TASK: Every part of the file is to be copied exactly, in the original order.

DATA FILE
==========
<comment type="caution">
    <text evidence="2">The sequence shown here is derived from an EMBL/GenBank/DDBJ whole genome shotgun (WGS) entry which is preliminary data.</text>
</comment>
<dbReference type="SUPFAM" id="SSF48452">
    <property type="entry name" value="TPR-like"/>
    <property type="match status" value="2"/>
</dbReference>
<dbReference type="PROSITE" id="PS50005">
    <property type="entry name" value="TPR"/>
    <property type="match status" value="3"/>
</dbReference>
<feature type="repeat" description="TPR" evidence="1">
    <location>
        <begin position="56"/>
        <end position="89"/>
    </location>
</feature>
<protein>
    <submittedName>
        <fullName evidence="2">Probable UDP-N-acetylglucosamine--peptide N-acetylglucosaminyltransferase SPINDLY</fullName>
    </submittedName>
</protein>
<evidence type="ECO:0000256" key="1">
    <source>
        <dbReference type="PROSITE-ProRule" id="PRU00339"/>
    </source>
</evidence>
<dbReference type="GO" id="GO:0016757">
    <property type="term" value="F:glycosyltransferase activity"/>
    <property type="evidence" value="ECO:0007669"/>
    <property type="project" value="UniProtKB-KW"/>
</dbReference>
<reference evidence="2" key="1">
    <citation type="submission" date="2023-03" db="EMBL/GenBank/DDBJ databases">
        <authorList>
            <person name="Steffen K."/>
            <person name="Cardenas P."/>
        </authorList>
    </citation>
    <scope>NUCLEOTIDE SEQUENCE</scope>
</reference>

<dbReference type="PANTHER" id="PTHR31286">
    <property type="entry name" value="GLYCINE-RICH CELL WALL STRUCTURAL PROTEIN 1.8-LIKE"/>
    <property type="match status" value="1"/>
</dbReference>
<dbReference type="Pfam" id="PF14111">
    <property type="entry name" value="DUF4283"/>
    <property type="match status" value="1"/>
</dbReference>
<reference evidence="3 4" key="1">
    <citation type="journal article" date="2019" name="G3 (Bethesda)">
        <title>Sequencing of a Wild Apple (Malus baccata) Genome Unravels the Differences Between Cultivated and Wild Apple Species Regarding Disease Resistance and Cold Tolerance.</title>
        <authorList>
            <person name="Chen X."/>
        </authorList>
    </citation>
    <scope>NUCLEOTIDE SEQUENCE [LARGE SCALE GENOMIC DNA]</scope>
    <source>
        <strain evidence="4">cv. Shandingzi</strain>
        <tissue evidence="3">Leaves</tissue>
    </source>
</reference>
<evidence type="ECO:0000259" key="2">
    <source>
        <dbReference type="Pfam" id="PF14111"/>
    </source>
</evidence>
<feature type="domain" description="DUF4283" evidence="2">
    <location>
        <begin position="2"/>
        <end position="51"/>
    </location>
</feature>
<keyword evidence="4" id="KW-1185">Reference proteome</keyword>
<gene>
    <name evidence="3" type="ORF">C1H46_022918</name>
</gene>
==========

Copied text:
<comment type="caution">
    <text evidence="2">The sequence shown here is derived from an EMBL/GenBank/DDBJ whole genome shotgun (WGS) entry which is preliminary data.</text>
</comment>
<dbReference type="SUPFAM" id="SSF48452">
    <property type="entry name" value="TPR-like"/>
    <property type="match status" value="2"/>
</dbReference>
<dbReference type="PROSITE" id="PS50005">
    <property type="entry name" value="TPR"/>
    <property type="match status" value="3"/>
</dbReference>
<feature type="repeat" description="TPR" evidence="1">
    <location>
        <begin position="56"/>
        <end position="89"/>
    </location>
</feature>
<protein>
    <submittedName>
        <fullName evidence="2">Probable UDP-N-acetylglucosamine--peptide N-acetylglucosaminyltransferase SPINDLY</fullName>
    </submittedName>
</protein>
<evidence type="ECO:0000256" key="1">
    <source>
        <dbReference type="PROSITE-ProRule" id="PRU00339"/>
    </source>
</evidence>
<dbReference type="GO" id="GO:0016757">
    <property type="term" value="F:glycosyltransferase activity"/>
    <property type="evidence" value="ECO:0007669"/>
    <property type="project" value="UniProtKB-KW"/>
</dbReference>
<reference evidence="2" key="1">
    <citation type="submission" date="2023-03" db="EMBL/GenBank/DDBJ databases">
        <authorList>
            <person name="Steffen K."/>
            <person name="Cardenas P."/>
        </authorList>
    </citation>
    <scope>NUCLEOTIDE SEQUENCE</scope>
</reference>

<dbReference type="PANTHER" id="PTHR31286">
    <property type="entry name" value="GLYCINE-RICH CELL WALL STRUCTURAL PROTEIN 1.8-LIKE"/>
    <property type="match status" value="1"/>
</dbReference>
<dbReference type="Pfam" id="PF14111">
    <property type="entry name" value="DUF4283"/>
    <property type="match status" value="1"/>
</dbReference>
<reference evidence="3 4" key="1">
    <citation type="journal article" date="2019" name="G3 (Bethesda)">
        <title>Sequencing of a Wild Apple (Malus baccata) Genome Unravels the Differences Between Cultivated and Wild Apple Species Regarding Disease Resistance and Cold Tolerance.</title>
        <authorList>
            <person name="Chen X."/>
        </authorList>
    </citation>
    <scope>NUCLEOTIDE SEQUENCE [LARGE SCALE GENOMIC DNA]</scope>
    <source>
        <strain evidence="4">cv. Shandingzi</strain>
        <tissue evidence="3">Leaves</tissue>
    </source>
</reference>
<evidence type="ECO:0000259" key="2">
    <source>
        <dbReference type="Pfam" id="PF14111"/>
    </source>
</evidence>
<feature type="domain" description="DUF4283" evidence="2">
    <location>
        <begin position="2"/>
        <end position="51"/>
    </location>
</feature>
<keyword evidence="4" id="KW-1185">Reference proteome</keyword>
<gene>
    <name evidence="3" type="ORF">C1H46_022918</name>
</gene>